Justice, but Judge Not

We had quite the situation yesterday: two ripped-up drawings, some screaming, and two very angry young children. Busy making the grocery list — and thus conveniently unavailable — I listened as my husband dealt with the fall-out.

“He tore up my hard work!”
“She (sob!) tore up (choking!) the sign for my door (more loud sobbing with total body tremors!)”

And then Brad’s voice, trying to restore calm “So who ripped up the first drawing? And what happened before that?” And just when it seemed the thing was solved, another fact emerged: She had drawn a picture of herself sticking her tongue out at him.

Now what, I wonder, would the nominated Sonia Sotomayor say about that?

Justice can be difficult to attain. In the United States, we understand the importance of justice and the inherent human dangers in achieving it. Our whole political system is based on the fact that the power to judge can be corrupting. We have checks and balances, a rigorous Supreme Court nomination process, and when all that fails — investigative reporting from a free press to find the error. Not that this always works, of course.

Every now and then we hear about someone who died in jail after being falsely imprisoned. Or killers and rapists being released on parole after a couple years, while less dangerous criminals serve their full term without mercy. Despite our best efforts sometimes justice eludes us.

Jesus tells us to “judge not” because He knows that no human can ever get it right — we cannot truly get to the bottom of a matter because we cannot completely know another person’s heart. We can tell something from their actions, we can judge what happens on the surface. Sometimes we must use these surface-level behavioral clues to make decisions about a person, as other passages in the Bible tell us we should be discerning and shrewd. But at a deeper level, all human judgment is inherently flawed.

Someday we will see perfect justice, tempered by perfect love. Can you imagine it?

No evil will go unpunished, no good will go unnoticed. For every hardened criminal who plans horrible acts in secret, there will be justice. For every evil force that tempted you, justice. And for everyone who deserves the worst fate justice can offer, but has humbly repented — perfect, loving mercy.

It isn’t wrong to yearn for justice, as long as we know Who alone will achieve it.

The Lord is not slow in keeping his promise, as some understand slowness. He is patient with you, not wanting anyone to perish, but everyone to come to repentance. 2 Peter 3:9

3 thoughts on “Justice, but Judge Not

  1. Nice post Anna, when you think about the gospel it really is quite unjust….that the guilty are forgiven and the punishment due to me was given to another.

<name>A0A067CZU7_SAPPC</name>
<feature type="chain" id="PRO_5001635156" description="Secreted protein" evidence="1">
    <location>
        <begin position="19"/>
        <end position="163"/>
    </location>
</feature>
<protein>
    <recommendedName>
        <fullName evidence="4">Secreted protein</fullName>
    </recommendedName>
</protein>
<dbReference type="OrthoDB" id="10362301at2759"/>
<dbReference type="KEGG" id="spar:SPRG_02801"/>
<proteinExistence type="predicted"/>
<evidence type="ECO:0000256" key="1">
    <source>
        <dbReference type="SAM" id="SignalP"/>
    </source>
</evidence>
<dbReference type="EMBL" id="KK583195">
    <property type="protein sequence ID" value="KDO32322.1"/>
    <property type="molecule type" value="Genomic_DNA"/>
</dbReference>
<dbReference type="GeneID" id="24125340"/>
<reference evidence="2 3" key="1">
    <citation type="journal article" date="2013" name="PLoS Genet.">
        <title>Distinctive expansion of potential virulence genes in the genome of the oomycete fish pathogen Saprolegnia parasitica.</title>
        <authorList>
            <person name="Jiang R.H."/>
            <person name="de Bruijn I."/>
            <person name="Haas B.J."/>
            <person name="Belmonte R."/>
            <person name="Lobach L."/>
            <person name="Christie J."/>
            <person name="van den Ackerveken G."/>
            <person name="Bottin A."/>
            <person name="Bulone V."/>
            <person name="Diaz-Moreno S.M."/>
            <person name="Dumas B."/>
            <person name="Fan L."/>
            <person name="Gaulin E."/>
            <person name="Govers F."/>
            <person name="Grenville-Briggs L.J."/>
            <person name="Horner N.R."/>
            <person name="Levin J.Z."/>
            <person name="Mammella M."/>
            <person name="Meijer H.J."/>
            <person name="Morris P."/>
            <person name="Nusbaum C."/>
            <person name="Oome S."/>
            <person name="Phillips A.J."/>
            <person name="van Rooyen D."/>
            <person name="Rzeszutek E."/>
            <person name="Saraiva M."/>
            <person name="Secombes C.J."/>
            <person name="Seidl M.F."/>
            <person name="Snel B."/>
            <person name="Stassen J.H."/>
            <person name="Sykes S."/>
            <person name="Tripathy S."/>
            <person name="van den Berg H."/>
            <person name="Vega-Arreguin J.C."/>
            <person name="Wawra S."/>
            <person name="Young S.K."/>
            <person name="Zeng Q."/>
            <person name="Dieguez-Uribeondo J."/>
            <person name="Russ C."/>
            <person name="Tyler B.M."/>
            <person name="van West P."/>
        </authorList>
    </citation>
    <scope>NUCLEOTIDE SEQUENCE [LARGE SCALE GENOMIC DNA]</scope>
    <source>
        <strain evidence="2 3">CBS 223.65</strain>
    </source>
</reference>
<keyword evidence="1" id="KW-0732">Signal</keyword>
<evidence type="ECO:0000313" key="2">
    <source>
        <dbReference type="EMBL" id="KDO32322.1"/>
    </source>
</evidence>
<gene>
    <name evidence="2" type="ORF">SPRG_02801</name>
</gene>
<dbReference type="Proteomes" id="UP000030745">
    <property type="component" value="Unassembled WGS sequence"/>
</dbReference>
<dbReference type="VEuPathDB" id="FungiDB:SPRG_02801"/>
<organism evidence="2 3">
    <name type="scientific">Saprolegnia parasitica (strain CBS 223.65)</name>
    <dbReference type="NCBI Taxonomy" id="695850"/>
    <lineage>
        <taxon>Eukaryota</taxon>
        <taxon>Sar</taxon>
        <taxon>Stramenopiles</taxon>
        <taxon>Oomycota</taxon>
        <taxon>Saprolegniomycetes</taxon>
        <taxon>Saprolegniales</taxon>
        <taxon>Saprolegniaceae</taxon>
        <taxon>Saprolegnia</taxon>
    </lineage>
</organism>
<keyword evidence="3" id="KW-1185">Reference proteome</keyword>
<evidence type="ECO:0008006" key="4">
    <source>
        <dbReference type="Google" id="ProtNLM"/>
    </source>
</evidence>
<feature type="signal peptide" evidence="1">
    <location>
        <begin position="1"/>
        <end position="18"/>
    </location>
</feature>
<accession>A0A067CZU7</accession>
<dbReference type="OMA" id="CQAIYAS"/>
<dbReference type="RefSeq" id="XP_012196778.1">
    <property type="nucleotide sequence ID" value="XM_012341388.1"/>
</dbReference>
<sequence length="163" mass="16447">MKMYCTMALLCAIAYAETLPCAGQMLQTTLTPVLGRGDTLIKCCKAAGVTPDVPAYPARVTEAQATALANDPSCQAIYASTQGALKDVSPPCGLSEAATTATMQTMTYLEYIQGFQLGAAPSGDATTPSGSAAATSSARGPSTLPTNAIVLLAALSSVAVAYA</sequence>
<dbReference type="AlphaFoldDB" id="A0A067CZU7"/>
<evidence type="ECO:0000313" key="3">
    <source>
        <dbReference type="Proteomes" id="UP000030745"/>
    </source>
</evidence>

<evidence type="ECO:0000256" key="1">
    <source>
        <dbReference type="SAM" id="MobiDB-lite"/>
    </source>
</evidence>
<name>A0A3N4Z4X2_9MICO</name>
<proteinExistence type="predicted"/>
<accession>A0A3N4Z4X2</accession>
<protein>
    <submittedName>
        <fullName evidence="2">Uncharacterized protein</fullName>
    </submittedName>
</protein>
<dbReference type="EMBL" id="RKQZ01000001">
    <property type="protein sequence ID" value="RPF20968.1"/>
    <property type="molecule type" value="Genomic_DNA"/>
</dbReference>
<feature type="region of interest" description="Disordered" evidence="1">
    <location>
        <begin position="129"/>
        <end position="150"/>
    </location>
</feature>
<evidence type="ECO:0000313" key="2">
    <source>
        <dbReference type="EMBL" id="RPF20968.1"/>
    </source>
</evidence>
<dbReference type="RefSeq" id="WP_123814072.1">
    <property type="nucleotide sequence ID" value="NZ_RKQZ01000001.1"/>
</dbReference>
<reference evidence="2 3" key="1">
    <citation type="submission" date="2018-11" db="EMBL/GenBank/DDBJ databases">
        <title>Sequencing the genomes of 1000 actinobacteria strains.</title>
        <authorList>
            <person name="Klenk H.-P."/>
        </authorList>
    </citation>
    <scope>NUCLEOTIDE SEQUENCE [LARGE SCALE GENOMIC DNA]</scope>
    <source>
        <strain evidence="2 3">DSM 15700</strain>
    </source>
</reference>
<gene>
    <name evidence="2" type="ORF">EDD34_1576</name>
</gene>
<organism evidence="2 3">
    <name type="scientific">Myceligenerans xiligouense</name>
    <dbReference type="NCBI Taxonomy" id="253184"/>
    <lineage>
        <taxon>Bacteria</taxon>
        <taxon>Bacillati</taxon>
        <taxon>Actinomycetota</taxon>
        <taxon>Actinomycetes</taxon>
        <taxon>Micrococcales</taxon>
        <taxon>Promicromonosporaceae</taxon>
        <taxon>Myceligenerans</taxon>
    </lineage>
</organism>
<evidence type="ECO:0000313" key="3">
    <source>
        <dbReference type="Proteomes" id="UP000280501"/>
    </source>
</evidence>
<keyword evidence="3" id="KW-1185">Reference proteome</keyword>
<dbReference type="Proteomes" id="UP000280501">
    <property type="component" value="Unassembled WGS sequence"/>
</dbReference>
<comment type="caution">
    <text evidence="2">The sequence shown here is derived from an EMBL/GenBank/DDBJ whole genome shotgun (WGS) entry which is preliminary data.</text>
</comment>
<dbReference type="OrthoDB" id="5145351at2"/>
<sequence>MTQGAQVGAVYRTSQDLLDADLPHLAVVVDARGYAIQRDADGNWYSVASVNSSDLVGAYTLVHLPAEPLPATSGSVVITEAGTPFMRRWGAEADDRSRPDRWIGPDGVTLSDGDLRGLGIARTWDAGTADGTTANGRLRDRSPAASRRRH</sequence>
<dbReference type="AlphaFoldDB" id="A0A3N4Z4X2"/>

Where the justice is in that I’m not sure……
    It speaks to me of something of the character of God that my little brain finds difficult to comprehend.
    For although God demands justice, and Himself is just and requires us to live just lives, He also grants men grace, that they may escape the justice of God.
    It can be hard to be non judgemental in this day, it can be hard to not look forward to the day in which God will judge the heavens and the earth, in can be hard not to want to condemn the culture when you feel like Lot living in Sodom.
    Yet at this present time I can only presume that God is not that interested in us condemning that which is lost, for what fruit is there in this for Him, what inheritance for His kingdom, but rather that we continue to offer them truth and grace that they may escape the judgement of God.

    But for the grace of God, there go I……

    Bless His name.
    Tim

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  2. Hi Tim,
    You make some thought provoking points here — that the gospel is unjust. Why that one Man should suffer so much, who had not done anything wrong — you’re right, there’s not much justice for Him. Our pastor said something the other day about the cross being the ultimate example of God’s character — love for humanity, justice for sin — in one giant paradox of an event.
    There’s justice in the spiritual realm, too. God is the ultimate judge of everything evil — every spirit and authority that oppresses, that leads us into darkness and away from Truth. Until that final judgment, believers have a battle to fight. And I totally agree with you that condemning the lost is a harmful dead end, when we could better spend our days sharing His love with people, and praying in the Spirit against evil.
    Thanks as always for your good thoughts
    Anna

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  3. I’ve long been meaning to thank you for stopping by (not to mention commenting at ^_^) the Nothing is Impossible Ministries’ blog! I don’t know if you’ve been back or have continued reading but Christopher recently wrote a post on judgment too: STOP with the judging already

    You make an important distinction. Although we should — & cannot help but — seek justice, it must be in as fair & measured a way as possible; never reliant solely on one’s own judgment.

    (|_|*cheers*|_|)
    “To sit in judgment of those things which you perceive to be wrong or imperfect is to be one more person who is part of judgment, evil or imperfection.” ~ Wayne Dyer

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